BACKGROUND: This study was aimed at verifying whether activation of platelets might represent a source of interleukin (IL)-1beta levels in hypercholesterolemia. To this purpose, we compared the effects of a short-term treatment with simvastatin or low-dose aspirin on circulating levels of this cytokine. METHODS AND RESULTS: Fifty patients with hypercholesterolemia were randomly allocated to receive an 8-week therapeutic course of simvastatin 20 mg daily (n=25) or aspirin 100 mg daily (n=25). Baseline soluble (s) P-selectin directly correlated with IL-1beta (P<0.0001) and C-reactive protein (CRP) (P<0.05) but not with von Willebrand factor, total cholesterol, or LDL cholesterol levels. Furthermore, sP-selectin (P<0.02) and IL-1beta (P<0.0001) levels were independently related to CRP by multiple regression analysis. Both drugs were associated with comparable, significant reductions in IL-1beta and sP-selectin. Simvastatin, but not aspirin treatment, significantly lowered CRP levels (P<0.05). The change in IL-1beta levels correlated with the change in sP-selectin in patients randomized to either simvastatin (Rho, 0.42; P<0.05) or aspirin (Rho, 0.42; P<0.05). In contrast, the simvastatin-induced change in IL-1beta did not correlate with the change in CRP levels. CONCLUSIONS: This study suggests that platelets might contribute to IL-1beta production in hypercholesterolemia, thus providing an additional link between inflammation and the prothrombotic state in this setting.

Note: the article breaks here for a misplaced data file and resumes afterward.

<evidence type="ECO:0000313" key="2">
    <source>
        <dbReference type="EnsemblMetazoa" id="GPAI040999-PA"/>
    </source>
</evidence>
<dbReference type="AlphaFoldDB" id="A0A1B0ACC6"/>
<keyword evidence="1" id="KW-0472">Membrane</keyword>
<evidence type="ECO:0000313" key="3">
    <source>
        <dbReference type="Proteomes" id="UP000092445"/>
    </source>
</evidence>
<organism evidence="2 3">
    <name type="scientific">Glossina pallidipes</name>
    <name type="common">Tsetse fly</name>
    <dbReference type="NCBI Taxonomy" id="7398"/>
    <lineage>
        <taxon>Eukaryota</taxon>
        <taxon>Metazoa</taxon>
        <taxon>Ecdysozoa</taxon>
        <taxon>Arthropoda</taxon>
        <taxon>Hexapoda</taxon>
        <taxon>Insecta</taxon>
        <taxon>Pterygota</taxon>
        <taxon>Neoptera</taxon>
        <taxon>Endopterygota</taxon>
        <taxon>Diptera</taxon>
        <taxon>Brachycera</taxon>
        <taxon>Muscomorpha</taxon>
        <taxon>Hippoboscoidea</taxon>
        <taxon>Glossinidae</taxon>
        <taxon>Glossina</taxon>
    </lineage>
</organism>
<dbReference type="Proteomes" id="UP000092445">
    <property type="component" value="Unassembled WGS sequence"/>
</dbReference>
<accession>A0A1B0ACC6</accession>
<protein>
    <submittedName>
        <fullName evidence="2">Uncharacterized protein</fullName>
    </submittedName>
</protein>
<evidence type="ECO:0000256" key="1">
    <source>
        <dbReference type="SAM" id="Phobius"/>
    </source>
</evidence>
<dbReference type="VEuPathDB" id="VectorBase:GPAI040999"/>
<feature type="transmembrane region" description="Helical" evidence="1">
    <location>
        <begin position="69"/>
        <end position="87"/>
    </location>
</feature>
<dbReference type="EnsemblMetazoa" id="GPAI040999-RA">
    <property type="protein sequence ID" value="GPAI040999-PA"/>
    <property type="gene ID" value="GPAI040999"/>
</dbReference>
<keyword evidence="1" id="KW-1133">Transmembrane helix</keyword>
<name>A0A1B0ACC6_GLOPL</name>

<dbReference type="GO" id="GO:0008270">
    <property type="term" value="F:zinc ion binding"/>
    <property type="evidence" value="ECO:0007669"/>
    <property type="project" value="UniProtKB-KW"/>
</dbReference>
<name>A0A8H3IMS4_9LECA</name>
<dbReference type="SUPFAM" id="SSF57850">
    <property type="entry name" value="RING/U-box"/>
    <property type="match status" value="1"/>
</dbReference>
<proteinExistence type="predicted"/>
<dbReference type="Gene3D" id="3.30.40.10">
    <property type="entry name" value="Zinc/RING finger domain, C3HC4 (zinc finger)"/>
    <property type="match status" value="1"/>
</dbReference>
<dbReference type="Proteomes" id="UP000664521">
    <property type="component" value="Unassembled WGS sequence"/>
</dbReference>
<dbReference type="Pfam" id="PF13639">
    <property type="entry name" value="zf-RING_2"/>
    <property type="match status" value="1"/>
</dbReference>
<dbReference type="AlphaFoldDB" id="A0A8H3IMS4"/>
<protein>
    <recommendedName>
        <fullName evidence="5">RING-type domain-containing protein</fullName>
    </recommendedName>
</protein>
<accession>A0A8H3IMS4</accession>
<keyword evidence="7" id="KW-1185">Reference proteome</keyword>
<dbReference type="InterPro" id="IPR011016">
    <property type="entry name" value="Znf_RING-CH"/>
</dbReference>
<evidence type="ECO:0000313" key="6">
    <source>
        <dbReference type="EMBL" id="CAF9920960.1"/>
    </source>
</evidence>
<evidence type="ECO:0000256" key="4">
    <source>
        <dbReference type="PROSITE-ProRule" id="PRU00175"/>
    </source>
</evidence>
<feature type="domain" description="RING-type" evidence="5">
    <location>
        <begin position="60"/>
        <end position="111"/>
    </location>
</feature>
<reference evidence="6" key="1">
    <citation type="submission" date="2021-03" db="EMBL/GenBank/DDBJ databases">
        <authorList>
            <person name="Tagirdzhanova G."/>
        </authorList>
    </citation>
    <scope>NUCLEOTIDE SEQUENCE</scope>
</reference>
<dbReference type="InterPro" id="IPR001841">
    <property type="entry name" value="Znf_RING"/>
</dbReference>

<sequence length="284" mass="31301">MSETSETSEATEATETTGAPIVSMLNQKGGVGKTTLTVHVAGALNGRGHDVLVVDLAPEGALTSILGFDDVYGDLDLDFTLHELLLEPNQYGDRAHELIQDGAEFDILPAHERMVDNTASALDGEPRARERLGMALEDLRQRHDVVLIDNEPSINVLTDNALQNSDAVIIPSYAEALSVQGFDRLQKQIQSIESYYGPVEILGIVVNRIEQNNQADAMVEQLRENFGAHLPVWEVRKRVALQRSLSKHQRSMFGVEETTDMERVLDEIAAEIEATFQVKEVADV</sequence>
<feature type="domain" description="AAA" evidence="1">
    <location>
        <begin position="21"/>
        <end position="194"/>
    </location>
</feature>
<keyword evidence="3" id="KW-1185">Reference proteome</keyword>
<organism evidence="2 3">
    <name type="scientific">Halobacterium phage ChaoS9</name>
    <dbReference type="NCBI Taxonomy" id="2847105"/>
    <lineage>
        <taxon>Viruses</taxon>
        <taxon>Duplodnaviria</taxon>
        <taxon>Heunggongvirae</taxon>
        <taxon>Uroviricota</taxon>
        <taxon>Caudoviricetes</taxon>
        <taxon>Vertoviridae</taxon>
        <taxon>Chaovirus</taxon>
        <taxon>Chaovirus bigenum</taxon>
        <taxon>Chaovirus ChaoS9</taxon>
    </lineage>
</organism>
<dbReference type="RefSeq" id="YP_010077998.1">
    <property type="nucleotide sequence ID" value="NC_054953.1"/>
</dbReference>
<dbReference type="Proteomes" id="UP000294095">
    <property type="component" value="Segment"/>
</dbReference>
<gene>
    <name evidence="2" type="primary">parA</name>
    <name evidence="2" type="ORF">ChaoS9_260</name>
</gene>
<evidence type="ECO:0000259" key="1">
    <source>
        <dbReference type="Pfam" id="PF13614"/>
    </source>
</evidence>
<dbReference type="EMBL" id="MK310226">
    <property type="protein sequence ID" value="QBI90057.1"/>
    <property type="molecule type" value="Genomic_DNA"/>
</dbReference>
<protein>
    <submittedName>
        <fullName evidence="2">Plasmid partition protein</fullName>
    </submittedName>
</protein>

|Titolo:||Enhanced interleukin-1 beta in hypercholesterolemia - Effects of simvastatin and low-dose aspirin|
|Data di pubblicazione:||2003|
|Appare nelle tipologie:||1.1 Articolo in rivista|